|From:||Shreyas Sampat <ssampat@...>|
|Date:||Friday, March 28, 2003, 0:43|
> > Not only they are, but I've received some of your mails more than
> > once.
> I've been trying to think up an example like this for days,
> and this just dropped out of the blue. Well, it dropped from
> the mouth of Christophe, but that's not the point. As a
> native English speaker, "Not only they are..." sounds
> terrible, whereas "Not only are they..." sounds just fine.
> Either way I'd use a second clause that is more in line with
> this, but again, not my point.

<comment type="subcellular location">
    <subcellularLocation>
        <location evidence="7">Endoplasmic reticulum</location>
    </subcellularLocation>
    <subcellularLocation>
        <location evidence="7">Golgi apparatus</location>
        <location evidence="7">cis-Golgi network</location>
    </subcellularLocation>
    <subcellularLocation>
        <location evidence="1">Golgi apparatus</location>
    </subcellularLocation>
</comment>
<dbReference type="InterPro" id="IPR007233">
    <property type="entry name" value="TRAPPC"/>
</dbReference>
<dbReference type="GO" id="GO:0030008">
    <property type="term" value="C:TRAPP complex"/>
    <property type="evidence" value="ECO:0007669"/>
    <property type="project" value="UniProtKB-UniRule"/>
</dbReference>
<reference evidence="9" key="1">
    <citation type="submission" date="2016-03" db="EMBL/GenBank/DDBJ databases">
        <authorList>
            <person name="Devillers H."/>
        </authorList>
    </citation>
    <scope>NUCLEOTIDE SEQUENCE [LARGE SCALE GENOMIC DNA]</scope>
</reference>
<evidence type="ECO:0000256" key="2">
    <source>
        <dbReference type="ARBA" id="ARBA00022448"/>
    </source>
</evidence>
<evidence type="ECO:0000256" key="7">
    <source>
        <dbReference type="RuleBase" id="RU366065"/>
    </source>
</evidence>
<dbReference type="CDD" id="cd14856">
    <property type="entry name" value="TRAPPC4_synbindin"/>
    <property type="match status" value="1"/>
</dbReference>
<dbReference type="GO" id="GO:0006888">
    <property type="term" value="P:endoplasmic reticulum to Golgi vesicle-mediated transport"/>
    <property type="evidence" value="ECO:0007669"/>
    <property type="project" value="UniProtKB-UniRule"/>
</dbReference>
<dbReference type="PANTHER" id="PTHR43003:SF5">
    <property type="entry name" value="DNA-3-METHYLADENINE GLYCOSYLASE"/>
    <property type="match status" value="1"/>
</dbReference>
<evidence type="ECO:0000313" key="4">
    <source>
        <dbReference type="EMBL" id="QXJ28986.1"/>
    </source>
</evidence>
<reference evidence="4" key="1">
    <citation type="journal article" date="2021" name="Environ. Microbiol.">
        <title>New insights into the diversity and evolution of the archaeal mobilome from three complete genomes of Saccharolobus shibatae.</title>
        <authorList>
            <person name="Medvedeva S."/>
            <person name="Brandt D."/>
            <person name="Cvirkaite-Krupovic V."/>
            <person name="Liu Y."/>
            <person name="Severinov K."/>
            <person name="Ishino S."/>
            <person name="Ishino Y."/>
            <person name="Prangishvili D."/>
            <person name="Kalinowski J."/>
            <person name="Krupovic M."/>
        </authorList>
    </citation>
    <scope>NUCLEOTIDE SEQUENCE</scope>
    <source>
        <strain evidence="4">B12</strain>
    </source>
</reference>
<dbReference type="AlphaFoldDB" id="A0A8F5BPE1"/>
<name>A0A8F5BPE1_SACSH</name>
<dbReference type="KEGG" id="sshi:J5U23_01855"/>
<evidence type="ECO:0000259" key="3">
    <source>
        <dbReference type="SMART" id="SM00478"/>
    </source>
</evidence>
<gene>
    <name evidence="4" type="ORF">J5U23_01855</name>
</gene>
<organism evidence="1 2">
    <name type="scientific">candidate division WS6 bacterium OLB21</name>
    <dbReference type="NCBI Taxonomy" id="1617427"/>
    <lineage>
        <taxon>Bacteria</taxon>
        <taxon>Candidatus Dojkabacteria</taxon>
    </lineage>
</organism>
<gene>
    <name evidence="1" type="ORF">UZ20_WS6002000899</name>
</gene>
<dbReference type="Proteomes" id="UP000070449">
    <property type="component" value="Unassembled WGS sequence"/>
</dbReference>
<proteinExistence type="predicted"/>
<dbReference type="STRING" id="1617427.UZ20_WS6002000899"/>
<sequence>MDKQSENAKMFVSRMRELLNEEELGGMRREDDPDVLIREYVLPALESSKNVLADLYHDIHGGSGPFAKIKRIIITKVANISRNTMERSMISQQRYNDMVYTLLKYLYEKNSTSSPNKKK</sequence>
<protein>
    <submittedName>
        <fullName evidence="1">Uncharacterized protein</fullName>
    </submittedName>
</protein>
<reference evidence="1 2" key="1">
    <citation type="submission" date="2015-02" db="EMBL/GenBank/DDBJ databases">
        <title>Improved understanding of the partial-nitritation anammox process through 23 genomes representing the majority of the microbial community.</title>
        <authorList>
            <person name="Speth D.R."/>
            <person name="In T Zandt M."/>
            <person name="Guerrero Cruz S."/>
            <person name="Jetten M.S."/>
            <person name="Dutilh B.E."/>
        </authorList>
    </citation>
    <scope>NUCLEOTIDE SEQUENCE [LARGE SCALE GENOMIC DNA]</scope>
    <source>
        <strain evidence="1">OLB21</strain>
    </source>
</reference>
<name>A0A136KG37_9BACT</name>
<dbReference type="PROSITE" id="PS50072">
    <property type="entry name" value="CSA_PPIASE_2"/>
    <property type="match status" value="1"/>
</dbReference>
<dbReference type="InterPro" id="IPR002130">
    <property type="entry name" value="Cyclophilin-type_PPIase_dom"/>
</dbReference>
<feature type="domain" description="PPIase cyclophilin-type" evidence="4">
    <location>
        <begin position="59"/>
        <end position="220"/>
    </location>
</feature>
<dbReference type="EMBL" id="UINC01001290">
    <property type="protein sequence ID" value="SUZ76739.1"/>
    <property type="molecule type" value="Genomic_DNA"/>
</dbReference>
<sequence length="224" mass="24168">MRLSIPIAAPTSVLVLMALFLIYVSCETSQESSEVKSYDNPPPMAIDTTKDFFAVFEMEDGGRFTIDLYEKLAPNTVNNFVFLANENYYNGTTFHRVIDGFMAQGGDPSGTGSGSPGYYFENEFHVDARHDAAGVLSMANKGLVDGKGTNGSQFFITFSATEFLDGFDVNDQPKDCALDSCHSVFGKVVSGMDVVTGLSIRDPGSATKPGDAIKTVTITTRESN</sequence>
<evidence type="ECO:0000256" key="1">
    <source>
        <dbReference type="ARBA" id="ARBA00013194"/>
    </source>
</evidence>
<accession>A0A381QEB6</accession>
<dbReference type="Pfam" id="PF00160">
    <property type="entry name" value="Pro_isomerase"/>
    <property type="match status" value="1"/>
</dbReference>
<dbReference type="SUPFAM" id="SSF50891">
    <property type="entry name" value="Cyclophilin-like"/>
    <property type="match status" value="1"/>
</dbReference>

> What I'm wondering is this: Am I seeing some remnant of V2
> structure here? It seems like the verb has to be the second
> piece, after the "not only" phrase, but it just seems right.
> Any thoughts?
This is perfectly ordinary English; it happens in negation and
wh-questions too. Basically, the agreement moves up to follow the
operator, whatever it may be; a small set of verbs (those that can be
used as auxiliaries) are capable of moving up there as well.
She is sick.
Not only is she sick...
She fell down.
Not only did she fall down...
Who took out the garbage?
Who didn't take out the garbage?
What did Pitr trip on?